Experience varies from countries such as Egypt, where civil society organizations are subject to very restrictive legislation and are persecuted by the regime, to countries in conflict such as Syria, Libya and Yemen, where needs are greater, non-state or para-state armed actors dominate territory and population, and transparency is conspicuous for its absence. In Iraq and Lebanon, for example, sectarian faith-based organizations have become involved in health response where states have been unable to do so.

As seen in a number of countries, civil society actors have been highly critical of their governments, whose inaction has had serious consequences for citizens. The main complaints have focused on poor governance, weak or non-existent public services, lack of preparedness for such a crisis, and the refusal to seek in-country support in the context of a national emergency. Among the most critical voices are those of health workers who have suffered directly from these failures, especially when their countries had some additional time to prepare because they were not affected on a large scale by the first global waves of the pandemic. There have also been critical voices among journalists and social media users. A common reaction of regimes to such criticism has been to try to silence it, repressing those who aired it and imposing severe restrictions on freedom of expression through the judiciary and the police.

In countries with fierce security apparatuses, the latter have seemed to be more focused on exercising their tight control over civil society than on enforcing the health measures decreed by the government to curb the spread of coronavirus (Cherif et al., 2020). A case in point is Egypt, where legislative changes were introduced to give more administrative power to the presidency and exert tighter control over public spaces and cyberspace. Despite the relative success of several regimes in silencing critical voices and putting an end to the widespread social mobilizations taking place prior to the pandemic, these measures have failed to curb the health crisis and prepare their countries for a rapid and robust economic recovery.

The Pending Revolutions

The health, economic and social effects of the COVID-19 pandemic are exposing the institutional weaknesses, limitations and failures of public health systems and the fragility of the economies of several countries in the region. The consequences of confinement, mobility restrictions, economic slowdown and the international context are already being felt in Arab countries. Social unrest can be expected to grow as citizens suffer from the long-term impacts of the pandemic and the uncertainties of large-scale regional and global recovery (Cherif et al., 2020).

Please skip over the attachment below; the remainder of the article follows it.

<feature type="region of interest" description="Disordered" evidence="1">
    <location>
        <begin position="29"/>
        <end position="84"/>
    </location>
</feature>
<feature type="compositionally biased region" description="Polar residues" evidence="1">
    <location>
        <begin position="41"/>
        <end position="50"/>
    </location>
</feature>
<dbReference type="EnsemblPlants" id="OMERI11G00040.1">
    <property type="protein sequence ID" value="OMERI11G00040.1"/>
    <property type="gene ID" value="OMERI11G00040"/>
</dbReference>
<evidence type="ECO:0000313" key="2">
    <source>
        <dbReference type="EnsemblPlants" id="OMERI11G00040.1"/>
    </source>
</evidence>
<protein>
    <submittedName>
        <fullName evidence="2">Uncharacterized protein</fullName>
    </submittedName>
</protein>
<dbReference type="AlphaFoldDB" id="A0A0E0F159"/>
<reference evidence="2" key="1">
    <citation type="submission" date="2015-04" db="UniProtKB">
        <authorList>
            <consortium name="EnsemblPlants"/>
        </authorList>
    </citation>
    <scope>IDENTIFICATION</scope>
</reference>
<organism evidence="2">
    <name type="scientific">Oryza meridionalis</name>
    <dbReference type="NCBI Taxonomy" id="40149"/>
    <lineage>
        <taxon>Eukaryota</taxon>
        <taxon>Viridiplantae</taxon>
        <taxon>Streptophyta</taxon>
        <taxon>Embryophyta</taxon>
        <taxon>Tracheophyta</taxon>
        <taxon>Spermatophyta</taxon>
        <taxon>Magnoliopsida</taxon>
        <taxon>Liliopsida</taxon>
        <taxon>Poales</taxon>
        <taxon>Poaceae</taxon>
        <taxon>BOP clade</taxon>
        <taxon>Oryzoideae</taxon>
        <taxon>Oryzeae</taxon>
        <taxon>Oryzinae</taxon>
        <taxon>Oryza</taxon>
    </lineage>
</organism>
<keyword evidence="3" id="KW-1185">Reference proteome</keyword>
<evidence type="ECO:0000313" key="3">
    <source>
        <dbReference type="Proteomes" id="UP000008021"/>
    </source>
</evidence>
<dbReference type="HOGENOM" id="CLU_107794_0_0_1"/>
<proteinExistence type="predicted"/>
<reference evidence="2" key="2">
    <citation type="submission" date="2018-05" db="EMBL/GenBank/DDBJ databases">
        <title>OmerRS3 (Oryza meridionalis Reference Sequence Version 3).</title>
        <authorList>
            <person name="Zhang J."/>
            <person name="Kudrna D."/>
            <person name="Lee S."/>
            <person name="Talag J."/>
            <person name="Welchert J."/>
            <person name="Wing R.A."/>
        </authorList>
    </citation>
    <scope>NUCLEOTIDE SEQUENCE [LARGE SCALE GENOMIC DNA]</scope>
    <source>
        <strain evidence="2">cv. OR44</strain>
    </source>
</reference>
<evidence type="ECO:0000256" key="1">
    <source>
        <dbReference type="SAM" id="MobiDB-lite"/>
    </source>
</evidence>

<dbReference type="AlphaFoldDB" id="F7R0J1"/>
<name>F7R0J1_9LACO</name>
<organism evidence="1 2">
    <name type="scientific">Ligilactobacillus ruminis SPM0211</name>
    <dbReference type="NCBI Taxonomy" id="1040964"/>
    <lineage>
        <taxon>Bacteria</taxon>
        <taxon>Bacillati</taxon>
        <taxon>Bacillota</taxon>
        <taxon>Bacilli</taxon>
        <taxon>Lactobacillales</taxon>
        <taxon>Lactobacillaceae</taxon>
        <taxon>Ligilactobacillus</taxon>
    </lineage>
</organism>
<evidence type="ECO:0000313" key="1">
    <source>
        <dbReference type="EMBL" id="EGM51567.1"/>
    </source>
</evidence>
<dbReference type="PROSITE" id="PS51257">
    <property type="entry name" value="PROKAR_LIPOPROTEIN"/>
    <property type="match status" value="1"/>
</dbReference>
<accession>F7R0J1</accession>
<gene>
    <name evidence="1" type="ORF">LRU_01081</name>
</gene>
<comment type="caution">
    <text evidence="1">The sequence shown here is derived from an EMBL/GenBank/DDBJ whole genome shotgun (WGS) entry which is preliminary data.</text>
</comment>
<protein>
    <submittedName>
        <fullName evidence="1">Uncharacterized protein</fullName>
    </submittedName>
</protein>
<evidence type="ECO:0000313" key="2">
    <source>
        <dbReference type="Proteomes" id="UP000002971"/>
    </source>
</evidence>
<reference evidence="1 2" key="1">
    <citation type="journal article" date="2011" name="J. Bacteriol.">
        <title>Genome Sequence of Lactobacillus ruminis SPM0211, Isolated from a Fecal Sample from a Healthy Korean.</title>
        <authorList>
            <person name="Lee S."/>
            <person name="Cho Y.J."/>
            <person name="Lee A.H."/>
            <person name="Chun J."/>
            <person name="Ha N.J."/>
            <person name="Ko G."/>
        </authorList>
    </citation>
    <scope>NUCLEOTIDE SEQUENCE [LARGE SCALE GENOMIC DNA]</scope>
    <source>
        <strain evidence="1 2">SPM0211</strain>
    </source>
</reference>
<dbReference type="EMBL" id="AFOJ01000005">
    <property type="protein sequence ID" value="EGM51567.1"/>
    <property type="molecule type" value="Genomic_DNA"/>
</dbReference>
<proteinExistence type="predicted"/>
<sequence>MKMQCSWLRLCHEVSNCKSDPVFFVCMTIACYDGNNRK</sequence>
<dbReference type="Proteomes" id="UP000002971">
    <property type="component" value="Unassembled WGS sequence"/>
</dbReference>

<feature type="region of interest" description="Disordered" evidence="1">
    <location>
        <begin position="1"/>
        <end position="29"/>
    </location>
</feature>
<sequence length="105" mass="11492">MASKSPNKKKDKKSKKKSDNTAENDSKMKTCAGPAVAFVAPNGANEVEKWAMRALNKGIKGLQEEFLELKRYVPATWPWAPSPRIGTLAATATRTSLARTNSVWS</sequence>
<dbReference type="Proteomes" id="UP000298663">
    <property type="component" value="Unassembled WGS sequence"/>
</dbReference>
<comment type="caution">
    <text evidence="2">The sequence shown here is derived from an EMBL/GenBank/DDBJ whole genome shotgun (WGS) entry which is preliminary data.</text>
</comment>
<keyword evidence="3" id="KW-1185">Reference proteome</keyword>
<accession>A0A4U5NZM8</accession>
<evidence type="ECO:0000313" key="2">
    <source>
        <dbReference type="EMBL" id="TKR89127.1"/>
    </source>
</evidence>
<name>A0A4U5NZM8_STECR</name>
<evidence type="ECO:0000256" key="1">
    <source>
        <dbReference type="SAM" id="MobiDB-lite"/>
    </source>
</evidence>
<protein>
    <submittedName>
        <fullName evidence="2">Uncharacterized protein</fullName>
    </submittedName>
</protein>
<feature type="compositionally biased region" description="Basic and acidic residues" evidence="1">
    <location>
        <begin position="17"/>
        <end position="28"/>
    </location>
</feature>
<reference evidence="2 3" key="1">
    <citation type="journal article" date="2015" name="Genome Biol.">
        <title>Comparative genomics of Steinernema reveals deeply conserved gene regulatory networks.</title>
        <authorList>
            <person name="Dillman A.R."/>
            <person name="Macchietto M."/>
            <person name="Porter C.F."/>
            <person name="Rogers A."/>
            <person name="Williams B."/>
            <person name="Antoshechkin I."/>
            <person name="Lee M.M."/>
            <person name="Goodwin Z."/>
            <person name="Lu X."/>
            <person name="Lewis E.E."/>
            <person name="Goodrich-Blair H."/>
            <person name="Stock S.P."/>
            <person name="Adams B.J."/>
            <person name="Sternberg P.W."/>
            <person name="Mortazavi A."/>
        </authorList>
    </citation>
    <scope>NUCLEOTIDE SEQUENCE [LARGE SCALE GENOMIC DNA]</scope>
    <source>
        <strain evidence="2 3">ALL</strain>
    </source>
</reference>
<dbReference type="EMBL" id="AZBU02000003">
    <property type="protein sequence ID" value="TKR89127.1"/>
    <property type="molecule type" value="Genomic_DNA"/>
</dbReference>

The population of Arab countries has grown by over 80 million since the uprisings began in 2010, and is projected to reach 600 million by 2050 (240 million more than in 2010). Ten years ago, much of the Arab world believed in the possibility of reforming governance systems in order to successfully manage the challenges facing the region, starting with demographic factors. A decade later, many of those hopes have faded, although the root causes that triggered the uprisings are just as present as in 2011, if not more so. Even in countries that are not at war, more Arabs live in poverty, are unemployed and are in prison for their political views than a decade ago (Sly, 2021).

Without the support that the rentier model has provided in preserving authoritarianism for decades, Arab governments must profoundly revise the existing social contract in which states play a distorting role that holds back the development and prosperity of their societies. A sine qua non condition for such change is to create productive economies based on knowledge and merit, rather than loyalty to obsolete systems that are incapable of fulfilling many of their functions, beginning with training human capital, who are offered opportunities to be constructive actors in their societies.

It is estimated that by 2050, the 22 Arab countries will need to have created 300 million new jobs to absorb the people seeking to enter the labour market. The task seems daunting, but not impossible, although a number of revolutionary changes in political, economic and social systems are needed to get on the right track. Transparency, accountability and good governance are essential factors in unleashing the constructive energy of youth in Arab countries to meet today and tomorrow’s challenges. Some of these challenges will be exacerbated by the effects of climate change, water and food insecurity and demographics (Yousef et al., 2020), and will need to be addressed sooner rather than later if adequate responses are to be found.

For their part, international actors that have so far supported authoritarian Arab regimes from the perspective of security and stability face a paradox: their action based on the pursuit of these two objectives has turned into support for unstable and insecure power systems (O’Driscoll et al., 2020). There is every reason for the European Union and its Member States to revisit the supposed “dilemma between values and interests” that has guided its external action in its Southern Neighbourhood. Without good governance, stability is increasingly difficult to achieve, and there will come a time when it may be impossible. The EU would do well to abandon this false dilemma and begin a long overdue course correction in its relations with the southern and eastern Mediterranean. The risk of not doing so is that it may soon have to deal with a more fractured, conflictual and unstable neighbourhood.